Step back and take a look at daily life today. It’s hectic, with demands coming at us from all corners — and thanks to technology, at all hours of the day and night.
On the job, the pace is frantic and the expectations are high, so it’s no wonder that many corporate chief executive officers who are seeking a way to cope with the stress are turning to meditation.
It’s not a new concept — the late Steve Jobs of Apple fame practiced meditation — but its popularity is spreading beyond California’s Silicon Valley executives to Wall Street and beyond.
“Why are business leaders embracing meditation rather than, say, massage or ping-pong?” writes Emma Seppala in the Harvard Business Review. “Because there’s something to meditation that appears to benefit CEOs more than recreation or relaxation does alone.”
Academic research, dating as far back as the 1970s, has demonstrated that meditation isn’t simply some wacky West Coast idea but a technique that has real benefits for practitioners, including better productivity, improved co-operation, more work satisfaction and reduced irritability.
For example, a 1993 study conducted in four companies in the United States and Japan showed that regular practice of meditation among employees resulted in significant improvements in job satisfaction, efficiency and productivity, as well as in work and personal relationships. Who can argue with a technique that offers such excellent benefits to both the individual and the corporation?
Manish Chopra, a principal in the New York office of McKinsey & Co., authored a piece in a company publication about the value of meditation. Initially skeptical he, Chopra believes meditation has helped him become a better leader and has the potential to do the same for his colleagues.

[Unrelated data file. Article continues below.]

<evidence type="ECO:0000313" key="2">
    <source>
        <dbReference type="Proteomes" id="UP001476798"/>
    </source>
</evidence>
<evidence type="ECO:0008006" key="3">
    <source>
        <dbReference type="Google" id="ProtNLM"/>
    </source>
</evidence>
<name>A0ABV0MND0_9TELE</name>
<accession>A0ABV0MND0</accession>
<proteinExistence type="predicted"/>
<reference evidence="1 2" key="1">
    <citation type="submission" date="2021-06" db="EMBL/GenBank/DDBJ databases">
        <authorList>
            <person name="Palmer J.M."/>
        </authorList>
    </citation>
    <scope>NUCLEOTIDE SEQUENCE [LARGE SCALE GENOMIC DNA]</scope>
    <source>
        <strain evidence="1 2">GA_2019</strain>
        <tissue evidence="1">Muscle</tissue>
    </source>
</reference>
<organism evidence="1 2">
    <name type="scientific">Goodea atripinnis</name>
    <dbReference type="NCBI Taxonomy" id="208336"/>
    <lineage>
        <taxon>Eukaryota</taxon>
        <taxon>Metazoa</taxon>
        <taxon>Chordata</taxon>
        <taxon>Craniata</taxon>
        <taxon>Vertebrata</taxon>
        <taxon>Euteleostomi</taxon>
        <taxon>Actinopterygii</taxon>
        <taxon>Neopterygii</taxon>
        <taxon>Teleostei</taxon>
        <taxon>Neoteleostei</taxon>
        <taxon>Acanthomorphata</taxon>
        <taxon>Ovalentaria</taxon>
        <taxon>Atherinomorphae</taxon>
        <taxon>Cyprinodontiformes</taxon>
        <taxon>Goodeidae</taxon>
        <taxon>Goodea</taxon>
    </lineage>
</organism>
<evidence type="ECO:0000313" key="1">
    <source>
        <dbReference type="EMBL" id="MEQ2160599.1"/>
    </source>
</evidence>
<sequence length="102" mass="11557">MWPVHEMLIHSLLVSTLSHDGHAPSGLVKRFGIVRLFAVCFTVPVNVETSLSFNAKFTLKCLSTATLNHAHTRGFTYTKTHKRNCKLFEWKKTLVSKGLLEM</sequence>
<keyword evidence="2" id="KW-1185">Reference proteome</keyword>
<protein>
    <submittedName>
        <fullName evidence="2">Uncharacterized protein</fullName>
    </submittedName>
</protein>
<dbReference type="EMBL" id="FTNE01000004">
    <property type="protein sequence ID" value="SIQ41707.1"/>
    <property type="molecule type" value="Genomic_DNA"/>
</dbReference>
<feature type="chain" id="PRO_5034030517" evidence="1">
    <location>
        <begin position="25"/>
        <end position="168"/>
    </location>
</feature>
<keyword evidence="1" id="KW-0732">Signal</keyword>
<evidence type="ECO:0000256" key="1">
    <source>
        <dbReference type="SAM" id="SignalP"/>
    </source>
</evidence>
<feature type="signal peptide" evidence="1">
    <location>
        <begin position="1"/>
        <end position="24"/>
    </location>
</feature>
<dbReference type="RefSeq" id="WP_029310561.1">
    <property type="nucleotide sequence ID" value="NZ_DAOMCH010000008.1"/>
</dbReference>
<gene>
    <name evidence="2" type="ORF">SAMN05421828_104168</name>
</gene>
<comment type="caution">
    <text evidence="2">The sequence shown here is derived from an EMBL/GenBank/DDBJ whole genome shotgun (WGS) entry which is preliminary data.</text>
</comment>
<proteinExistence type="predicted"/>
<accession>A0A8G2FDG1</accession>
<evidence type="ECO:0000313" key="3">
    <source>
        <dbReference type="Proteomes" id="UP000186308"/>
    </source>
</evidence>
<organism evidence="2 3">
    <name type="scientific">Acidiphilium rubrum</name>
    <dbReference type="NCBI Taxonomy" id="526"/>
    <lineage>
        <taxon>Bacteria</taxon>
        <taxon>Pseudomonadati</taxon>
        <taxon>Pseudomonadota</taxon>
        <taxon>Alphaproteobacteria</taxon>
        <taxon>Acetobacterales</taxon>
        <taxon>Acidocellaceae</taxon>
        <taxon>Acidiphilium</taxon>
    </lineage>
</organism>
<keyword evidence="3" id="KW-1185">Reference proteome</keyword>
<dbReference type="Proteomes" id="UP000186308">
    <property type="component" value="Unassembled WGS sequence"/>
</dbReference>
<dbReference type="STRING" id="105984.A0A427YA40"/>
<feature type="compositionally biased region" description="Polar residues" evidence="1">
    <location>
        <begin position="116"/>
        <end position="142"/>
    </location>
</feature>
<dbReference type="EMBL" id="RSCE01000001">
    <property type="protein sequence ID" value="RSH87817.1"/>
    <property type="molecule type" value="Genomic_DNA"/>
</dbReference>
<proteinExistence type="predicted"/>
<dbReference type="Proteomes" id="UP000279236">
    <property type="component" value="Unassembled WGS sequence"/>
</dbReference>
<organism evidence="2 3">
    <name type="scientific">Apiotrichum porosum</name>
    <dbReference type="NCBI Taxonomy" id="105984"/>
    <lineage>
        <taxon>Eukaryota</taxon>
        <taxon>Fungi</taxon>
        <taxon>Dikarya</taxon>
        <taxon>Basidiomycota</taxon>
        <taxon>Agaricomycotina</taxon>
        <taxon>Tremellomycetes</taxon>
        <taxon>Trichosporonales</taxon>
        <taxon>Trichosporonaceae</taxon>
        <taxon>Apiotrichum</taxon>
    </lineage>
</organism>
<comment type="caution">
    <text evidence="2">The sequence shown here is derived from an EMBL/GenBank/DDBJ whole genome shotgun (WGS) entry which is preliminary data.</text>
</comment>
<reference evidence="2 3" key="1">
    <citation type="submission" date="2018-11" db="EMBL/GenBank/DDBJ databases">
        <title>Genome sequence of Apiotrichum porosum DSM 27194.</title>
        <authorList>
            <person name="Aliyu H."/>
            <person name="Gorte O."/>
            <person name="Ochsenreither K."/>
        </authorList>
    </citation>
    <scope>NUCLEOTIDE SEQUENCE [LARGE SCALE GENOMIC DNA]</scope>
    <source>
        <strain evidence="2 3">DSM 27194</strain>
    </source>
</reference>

“In my experience, though, most of today’s workers — and senior executives perhaps most of all — lack what they need, whether it’s meditation or a different approach, to balance and offset the demands of their “anywhere, everywhere” roles in today’s corporations,” Chopra wrote.
He believes meditation is an excellent outlet, because most busy executives don’t have the time for an extended vacation to restore balance to their lives. Chopra, himself, discovered that regular meditation helped him cope with challenges that he considers common to business executives: email addiction, coping with disappointment, and becoming too insular.
Rather than getting caught in the trap of checking his email early in the day and allowing unpleasant messages to affect his mood, for example, his increased self-awareness has led him to review email prior to dinner, a time when he is generally less productive at other tasks.
“I have experienced a real shift in how I focus my energies,” he wrote. “Despite the same, if not greater, pressures at work, I am enjoying more control and a greater sense of purpose in my daily and weekly activities.”
Research has shown that meditation can decrease anxiety, which allows practitioners to be more resilient and handle stress better, says Seppala in the Harvard Business Review (HBR). Alak Vasa, founder of Elements Truffles, talks of adopting meditation during a stint as a trader on Wall Street.
Of an instance when the market plummeted, she said, “Thanks to my meditation practice, I was able to keep my composure and propose solutions to reduce the impact of the market crash.”
It is also valuable in regulating your emotions, which is important since anger has an impact on cardiovascular health.
“Thanks to meditation I have developed patience.” Archana Patchirajan, CEO of Sattva, told the HBR. ”I have a better relationship with my team. Best of all, I maintain my peace of mind.”
Meditation also fosters creativity, because the relaxed state of mind it produces is conducive to insights and breakthroughs, and it improves your sense of connection to others, both important qualities for leaders to nurture.
Chirag Patel, CEO of Amneal Pharmaceuticals noted that “In a business, you start connecting to your customer as your family rather than merely a business transaction.”
Writing for Forbes.com, Rob Asghar talks of a discussion with Chade-Meng Tan, a Google executive and official Jolly Good Fellow, who views meditation as a prescription for creating healthy relationships that produce a better world.
Meng views meditation as a way of cultivating a different attitude about the world that affects our view of so-called problem people and difficult situations. If we can begin to appreciate their viewpoints and challenges, it changes the way we approach them.
Running through this list of benefits provided by regular sessions of meditation — and regular is a key word here — what smart manager wouldn’t want to give it a try?
Not meditating yet? It’s easier than you think.